During the closing scene of the most recent Halloween reboot, five years ago this month, it finally hit me — this is a feminist franchise. Ultimate final girl Laurie Strode (Jamie Lee Curtis), her daughter Karen (the inimitable Judy Greer), and Allyson (Andi Matichak), Karen's daughter and Laurie's granddaughter, sit in the back of a pickup truck after another All Hallow's Eve spent warding off ski-mask clad Michael Myers. The torch — or knife, as it were — has been passed to Allyson, an updated final girl for a new era, clutching Myer's blade.
Here were three women of different ages, carrying generations worth of inherited trauma, and they were the faces of what was supposed to be the feminist horror trilogy. The only problem? It ultimately wasn't.
The Her-story of Horror
I'll get to what I mean by that, but first, a brief history lesson: Horror has always been feminist. The trope of women usually being the last ones standing in the genre led to film historian Carol J. Clover coining the term "final girl" in her 1992 book Men, Women & Chainsaws: Gender in the Modern Horror Film. It refers to the last woman standing, usually a white teenage virgin, though films such as Scream (1996) would subvert that.
Though horror has often reveled in the dehumanization of marginalized groups such as women, people of color, and the queer community, the reclamation of the final girl and horror in general by such groups has seen a move towards elevated horror that seeks to overthrow these stereotypes. Get Out (2017), Candyman (2021), Black Christmas (2019), and even the rebooted Scream franchise, which passes the torch to a diverse group of final teens, are examples of this.
This Brings Us Back to Halloween (2018)
After several sequels and revisionist histories that saw Laurie Strode dead and/or with Josh Hartnett as her son, we finally catch up with the reclusive Laurie in Halloween’s 2018 reboot. Granted, she’s gone completely off the grid in an attempt to evade her murderous brother, Michael.
Because of her trauma over being stalked and almost killed, you can imagine that Laurie wasn't the most attentive mother to Karen, from whom she is estranged. Karen is determined to break the cycle, working as a child psychologist and lovingly parenting Allyson, who, from the aforementioned closing scene of Halloween, seems poised to be the final girl for a new generation.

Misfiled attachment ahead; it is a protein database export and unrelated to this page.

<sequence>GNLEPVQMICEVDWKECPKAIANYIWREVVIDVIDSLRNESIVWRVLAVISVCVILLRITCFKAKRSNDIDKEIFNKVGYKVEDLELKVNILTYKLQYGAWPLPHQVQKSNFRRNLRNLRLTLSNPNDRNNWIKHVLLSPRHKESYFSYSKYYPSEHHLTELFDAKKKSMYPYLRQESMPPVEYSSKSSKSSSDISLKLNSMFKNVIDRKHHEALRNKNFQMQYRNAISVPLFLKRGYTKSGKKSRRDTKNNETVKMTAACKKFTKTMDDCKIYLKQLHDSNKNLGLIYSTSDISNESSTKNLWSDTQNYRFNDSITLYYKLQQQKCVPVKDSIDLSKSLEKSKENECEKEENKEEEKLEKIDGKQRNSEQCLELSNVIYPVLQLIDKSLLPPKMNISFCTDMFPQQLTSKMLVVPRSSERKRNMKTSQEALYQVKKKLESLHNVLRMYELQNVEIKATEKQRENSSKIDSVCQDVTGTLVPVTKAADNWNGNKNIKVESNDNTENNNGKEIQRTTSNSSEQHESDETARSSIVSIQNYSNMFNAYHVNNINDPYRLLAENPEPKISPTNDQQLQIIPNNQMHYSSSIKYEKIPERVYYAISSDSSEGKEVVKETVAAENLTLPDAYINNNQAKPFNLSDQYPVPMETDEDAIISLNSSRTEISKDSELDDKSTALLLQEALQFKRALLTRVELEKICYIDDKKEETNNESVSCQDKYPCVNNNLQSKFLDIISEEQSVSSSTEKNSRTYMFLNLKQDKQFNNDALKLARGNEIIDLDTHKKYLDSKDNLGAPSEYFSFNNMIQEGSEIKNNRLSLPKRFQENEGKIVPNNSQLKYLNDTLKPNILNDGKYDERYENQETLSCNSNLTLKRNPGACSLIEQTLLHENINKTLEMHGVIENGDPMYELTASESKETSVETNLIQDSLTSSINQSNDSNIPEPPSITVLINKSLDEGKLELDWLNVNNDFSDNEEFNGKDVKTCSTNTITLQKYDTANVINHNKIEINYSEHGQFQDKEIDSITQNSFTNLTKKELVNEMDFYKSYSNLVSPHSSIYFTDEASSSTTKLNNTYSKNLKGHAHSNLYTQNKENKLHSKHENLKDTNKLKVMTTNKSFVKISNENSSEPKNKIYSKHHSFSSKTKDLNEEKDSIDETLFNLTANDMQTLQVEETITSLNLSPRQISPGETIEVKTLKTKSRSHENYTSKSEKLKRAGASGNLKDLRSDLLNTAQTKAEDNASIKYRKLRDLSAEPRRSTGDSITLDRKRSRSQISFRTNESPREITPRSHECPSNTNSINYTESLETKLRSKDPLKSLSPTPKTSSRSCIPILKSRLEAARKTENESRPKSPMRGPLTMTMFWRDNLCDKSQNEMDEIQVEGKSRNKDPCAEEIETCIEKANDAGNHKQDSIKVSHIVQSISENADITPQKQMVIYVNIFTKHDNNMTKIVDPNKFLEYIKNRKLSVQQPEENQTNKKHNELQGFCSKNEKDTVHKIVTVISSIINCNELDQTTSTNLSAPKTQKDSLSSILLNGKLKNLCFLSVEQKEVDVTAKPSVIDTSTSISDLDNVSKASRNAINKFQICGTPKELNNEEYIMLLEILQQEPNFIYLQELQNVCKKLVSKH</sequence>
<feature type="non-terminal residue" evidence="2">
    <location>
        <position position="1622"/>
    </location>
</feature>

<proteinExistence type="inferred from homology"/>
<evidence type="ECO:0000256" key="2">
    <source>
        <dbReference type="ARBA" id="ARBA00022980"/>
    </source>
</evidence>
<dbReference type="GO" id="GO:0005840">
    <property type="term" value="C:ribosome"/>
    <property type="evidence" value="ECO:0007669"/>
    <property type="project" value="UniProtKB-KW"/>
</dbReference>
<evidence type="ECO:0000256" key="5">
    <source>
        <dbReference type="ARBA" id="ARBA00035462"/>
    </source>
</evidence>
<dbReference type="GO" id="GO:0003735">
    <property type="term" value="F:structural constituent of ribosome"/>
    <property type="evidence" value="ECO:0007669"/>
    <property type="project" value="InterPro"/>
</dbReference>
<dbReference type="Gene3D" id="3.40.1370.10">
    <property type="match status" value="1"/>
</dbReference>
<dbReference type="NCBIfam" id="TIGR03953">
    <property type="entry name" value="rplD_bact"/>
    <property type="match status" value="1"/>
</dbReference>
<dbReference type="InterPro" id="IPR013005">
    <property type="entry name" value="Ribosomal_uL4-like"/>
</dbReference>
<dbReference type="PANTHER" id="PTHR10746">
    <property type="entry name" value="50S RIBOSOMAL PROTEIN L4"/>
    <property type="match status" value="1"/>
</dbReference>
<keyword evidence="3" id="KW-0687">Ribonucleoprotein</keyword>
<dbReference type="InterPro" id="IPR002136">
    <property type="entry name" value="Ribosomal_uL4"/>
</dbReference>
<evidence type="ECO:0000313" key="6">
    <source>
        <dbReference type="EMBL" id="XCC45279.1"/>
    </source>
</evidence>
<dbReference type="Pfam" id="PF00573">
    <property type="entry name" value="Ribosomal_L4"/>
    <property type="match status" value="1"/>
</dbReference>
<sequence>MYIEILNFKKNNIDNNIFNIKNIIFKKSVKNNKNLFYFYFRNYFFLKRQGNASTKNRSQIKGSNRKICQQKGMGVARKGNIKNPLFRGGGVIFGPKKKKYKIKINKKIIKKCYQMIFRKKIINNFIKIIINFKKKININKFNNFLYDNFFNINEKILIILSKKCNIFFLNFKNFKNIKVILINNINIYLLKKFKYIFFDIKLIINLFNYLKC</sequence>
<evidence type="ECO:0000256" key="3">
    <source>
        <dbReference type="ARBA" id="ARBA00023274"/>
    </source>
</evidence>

A Pivot Point in the Trilogy
The next installment in the trilogy, Halloween Kills (2021), picks up right where Halloween left off: We encounter the Strode women at Haddonfield Hospital, where Laurie is recuperating from the wounds she sustained in the showdown with Myers at the conclusion of Halloween. Thus, Karen and Allyson engineer much of the action.
Halloween Kills gets a bad rap for (spoiler alert!) Karen's fate and clumsily handling mob rule in what reads as an attempt at commentary on Trump's America. Still, the hospital-set piece is innovative, and there's a truly suspenseful playground/car scene that recalls Scream 2 — which, coincidentally, is one of the worst of that franchise, according to this writer.
Where It All Goes Wrong
It's also got nothing on Halloween Ends (2022), which takes all of the feminist goodwill from Halloween and squanders it in favor of Allyson's new men's rights activist boyfriend, Corey (Rohan Campbell), who engages in a baffling psycho-homosexual murderous connection with Michael Myers, made all the more distasteful by the fact that Halloween Ends actually features the first gay relationship between two men (who ultimately become victims to Myers, RIP) in *checks notes* 45 years.
Say what you will about Halloween Kills, but at least in that movie, Karen and Allyson are able to lead the fight against Myers while Laurie takes a much-deserved drug-enhanced nap. In Halloween Ends, Allyson defers to her incel boyfriend while Laurie stays holed up in the house writing her memoir. At least that way, she'll get to tell her own story rather than whatever sorry excuse for a final girl trilogy Halloween ended up becoming.